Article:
No mask? NJ primary voters will be turned away from polls, Murphy says
TRENTON — Voters should prepare to wear a mask at their polling places this spring and summer, according to the governor.
“I think that if you refuse to wear a mask, we’re not letting you in, it’s that simple,” Gov. Phil Murphy said at Wednesday's state briefing.
It's the same policy that was in place, without any reported issues, at a very light day of school board elections last week on April 20, in just six districts around the state.
The governor was asked about whether mask wearing would be required at polling places and whether voters could be prohibited from entering for the primaries on June 8 and even earlier for non-partisan municipal elections on May 11.
“I mean you’ve got to wear a mask if you’re going into a store, going into a restaurant; gotta wear one going to the Motor Vehicles Commission," the governor said, adding that it was unlikely to change by early June.
“I don’t expect that we will require poll workers to be vaccinated but strongly, strongly, strongly encouraged," he added, in response to a specific question.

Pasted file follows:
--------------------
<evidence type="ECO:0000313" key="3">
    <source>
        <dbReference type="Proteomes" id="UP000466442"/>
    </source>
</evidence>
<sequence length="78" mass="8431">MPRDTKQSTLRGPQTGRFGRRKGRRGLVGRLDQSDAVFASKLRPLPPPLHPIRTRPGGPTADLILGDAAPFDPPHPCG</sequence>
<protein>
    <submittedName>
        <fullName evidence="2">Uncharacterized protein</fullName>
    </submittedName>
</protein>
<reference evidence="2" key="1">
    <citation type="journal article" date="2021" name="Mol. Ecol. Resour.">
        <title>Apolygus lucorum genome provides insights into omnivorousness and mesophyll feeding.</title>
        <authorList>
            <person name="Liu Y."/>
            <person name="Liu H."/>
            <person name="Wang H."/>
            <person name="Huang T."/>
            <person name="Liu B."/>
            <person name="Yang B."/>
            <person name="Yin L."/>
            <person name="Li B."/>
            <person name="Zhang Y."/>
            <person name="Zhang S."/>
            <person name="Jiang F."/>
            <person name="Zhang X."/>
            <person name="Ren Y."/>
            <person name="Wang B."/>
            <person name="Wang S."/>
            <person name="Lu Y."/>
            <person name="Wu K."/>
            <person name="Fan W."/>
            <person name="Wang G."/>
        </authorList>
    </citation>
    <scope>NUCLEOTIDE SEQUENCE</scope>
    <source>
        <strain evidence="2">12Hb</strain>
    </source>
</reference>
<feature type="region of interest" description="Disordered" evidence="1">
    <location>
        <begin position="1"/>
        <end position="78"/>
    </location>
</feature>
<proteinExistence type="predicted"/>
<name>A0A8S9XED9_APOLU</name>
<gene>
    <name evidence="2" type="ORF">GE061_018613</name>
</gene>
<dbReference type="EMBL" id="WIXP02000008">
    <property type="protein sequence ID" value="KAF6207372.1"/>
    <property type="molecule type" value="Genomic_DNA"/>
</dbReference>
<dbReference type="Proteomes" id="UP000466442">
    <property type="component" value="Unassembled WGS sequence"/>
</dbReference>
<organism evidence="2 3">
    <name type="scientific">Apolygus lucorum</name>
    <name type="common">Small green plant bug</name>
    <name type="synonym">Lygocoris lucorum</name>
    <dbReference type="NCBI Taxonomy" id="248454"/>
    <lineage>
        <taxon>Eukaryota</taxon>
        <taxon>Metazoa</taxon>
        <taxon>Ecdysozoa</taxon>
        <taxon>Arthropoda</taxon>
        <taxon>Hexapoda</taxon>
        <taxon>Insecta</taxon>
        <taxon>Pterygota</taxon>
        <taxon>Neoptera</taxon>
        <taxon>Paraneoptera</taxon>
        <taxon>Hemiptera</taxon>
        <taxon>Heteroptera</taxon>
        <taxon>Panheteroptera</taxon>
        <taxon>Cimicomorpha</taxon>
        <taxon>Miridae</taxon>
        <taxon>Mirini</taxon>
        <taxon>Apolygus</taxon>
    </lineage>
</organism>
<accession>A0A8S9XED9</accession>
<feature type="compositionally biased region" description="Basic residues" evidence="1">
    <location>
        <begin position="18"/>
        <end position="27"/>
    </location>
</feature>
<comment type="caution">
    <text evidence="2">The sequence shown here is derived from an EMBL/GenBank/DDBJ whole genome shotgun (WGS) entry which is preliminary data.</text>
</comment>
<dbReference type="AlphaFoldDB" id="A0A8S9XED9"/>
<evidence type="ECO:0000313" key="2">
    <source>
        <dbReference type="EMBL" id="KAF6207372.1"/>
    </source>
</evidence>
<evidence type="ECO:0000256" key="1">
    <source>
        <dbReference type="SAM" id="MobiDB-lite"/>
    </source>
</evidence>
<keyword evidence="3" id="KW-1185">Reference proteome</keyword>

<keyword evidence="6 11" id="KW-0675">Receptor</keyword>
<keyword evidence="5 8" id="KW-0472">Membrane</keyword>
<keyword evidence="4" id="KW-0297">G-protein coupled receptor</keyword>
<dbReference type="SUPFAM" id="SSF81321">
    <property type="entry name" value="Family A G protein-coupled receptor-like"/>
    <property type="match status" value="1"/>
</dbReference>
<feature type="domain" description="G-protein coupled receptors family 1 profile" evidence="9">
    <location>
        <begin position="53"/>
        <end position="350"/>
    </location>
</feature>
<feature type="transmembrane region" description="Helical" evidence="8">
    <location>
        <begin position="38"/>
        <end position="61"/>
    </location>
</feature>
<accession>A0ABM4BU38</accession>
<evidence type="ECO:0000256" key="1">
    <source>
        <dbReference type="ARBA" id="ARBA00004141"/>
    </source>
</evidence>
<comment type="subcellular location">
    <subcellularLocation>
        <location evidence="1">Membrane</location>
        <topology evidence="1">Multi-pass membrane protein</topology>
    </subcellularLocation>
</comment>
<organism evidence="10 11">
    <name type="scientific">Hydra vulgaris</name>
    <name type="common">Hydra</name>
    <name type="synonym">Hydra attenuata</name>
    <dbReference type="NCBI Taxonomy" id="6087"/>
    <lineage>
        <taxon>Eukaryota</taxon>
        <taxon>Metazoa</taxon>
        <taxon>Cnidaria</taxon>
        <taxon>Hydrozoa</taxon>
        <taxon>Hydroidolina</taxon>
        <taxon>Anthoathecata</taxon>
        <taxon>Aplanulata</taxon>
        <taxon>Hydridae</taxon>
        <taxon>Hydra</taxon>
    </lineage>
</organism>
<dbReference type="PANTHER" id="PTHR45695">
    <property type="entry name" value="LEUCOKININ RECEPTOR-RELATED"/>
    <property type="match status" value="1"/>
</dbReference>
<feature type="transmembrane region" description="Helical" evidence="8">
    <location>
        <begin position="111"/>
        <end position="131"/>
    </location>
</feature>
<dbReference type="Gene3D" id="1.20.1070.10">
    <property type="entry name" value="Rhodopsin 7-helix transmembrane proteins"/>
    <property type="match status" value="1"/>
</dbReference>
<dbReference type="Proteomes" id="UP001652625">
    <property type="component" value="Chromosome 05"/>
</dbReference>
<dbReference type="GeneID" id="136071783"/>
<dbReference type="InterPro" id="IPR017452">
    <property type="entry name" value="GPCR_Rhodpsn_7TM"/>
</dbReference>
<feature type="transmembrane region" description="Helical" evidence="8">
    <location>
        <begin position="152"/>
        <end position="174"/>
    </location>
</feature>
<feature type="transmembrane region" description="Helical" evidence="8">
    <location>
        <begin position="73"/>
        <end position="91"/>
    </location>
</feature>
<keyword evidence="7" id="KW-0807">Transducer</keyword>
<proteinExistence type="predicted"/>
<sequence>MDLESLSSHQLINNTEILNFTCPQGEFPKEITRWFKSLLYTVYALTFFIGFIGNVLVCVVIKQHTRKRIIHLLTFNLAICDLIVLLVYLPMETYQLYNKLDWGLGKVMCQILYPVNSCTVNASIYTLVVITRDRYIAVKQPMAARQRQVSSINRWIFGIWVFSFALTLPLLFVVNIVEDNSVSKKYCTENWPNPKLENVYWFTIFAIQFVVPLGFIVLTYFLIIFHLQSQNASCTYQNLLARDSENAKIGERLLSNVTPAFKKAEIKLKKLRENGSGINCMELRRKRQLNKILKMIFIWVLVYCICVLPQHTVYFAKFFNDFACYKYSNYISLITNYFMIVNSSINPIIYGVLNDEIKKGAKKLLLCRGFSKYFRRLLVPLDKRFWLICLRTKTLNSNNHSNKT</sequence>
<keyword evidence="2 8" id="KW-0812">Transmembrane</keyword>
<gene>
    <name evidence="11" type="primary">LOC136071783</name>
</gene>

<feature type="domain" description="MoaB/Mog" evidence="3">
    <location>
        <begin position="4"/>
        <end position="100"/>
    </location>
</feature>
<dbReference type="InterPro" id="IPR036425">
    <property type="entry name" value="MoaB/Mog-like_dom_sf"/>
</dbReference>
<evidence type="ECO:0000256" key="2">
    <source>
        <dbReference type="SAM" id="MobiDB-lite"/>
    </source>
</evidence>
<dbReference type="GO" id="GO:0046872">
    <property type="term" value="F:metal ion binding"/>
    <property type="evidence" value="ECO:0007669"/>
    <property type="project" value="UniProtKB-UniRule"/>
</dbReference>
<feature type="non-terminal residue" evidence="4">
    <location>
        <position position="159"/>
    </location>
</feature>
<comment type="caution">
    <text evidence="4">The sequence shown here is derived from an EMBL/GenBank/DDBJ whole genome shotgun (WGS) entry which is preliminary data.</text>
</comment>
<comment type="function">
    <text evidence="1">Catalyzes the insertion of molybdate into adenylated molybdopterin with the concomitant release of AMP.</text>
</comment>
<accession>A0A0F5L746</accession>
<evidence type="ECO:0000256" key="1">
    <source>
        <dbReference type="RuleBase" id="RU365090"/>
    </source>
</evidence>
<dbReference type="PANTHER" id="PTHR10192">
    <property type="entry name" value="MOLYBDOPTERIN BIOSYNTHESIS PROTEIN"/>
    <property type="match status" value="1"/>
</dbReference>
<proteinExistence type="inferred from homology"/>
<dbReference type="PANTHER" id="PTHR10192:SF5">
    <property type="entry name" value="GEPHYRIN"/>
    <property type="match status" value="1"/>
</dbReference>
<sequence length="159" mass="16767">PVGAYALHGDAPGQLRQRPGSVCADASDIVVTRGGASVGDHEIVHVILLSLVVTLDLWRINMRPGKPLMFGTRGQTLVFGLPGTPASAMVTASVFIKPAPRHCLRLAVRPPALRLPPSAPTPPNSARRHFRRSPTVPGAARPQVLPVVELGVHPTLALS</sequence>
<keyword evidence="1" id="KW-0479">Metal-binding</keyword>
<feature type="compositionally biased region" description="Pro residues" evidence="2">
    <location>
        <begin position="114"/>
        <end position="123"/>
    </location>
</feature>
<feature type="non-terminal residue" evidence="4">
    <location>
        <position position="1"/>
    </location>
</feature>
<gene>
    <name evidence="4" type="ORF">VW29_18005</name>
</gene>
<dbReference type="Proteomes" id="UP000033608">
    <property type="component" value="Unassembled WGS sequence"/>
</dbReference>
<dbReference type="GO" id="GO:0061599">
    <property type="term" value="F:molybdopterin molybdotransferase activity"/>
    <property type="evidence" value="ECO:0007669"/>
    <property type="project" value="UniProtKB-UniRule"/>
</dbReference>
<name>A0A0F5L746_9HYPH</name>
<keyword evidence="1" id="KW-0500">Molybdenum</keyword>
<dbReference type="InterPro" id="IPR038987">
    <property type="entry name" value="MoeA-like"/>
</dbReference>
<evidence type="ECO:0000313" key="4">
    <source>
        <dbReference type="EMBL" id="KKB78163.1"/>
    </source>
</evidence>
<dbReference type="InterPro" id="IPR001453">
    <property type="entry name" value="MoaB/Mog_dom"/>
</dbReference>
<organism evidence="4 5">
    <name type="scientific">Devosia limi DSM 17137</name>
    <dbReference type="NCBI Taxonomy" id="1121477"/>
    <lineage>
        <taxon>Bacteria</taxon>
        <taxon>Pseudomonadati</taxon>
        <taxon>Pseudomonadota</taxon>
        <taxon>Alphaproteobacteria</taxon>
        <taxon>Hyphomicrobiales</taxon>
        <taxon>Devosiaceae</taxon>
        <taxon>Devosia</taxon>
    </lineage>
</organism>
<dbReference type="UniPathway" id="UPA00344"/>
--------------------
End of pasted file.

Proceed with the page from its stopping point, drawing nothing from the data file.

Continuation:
Pre-pandemic, voter turnout at the state's primary has been historically low. In 2019, just 8% of more than 5.85 million eligible voters participated, casting 489,710 ballots.
Last year, the state held its primary elections mainly by mail-in ballots a month later than usual, due to the COVID-19 pandemic. In March, Murphy announced that this year's primary would revert back to mainly in-person.
As always, voters can request a vote-by-mail ballot for any reason.
"All in-person polling places will adhere to proper health and safety protocols, including face coverings, social distancing, and frequent sanitization," according to the state COVID-19 resource website.
As of Wednesday morning, 4.17 million in New Jersey had received at least one vaccine dose, while 2.91 million had been fully vaccinated. So far, roughly 41,000 of those with at least one shot (1%) were 16- or 17 year-olds.
The state has now reached 62% of its goal of having 4.7 million fully vaccinated adults by June.
Fully vaccinated people no longer need to wear a mask outdoors, except in certain crowded settings and venues, according to updated federal guidance out Tuesday.
In referring to the CDC guidance before answering specific questions on polling places, Murphy said “Remember that masking up remains mandatory in indoor settings, except when you’re eating or drinking.”
There were 1,768 COVID-19 patients hospitalized statewide as of Wednesday.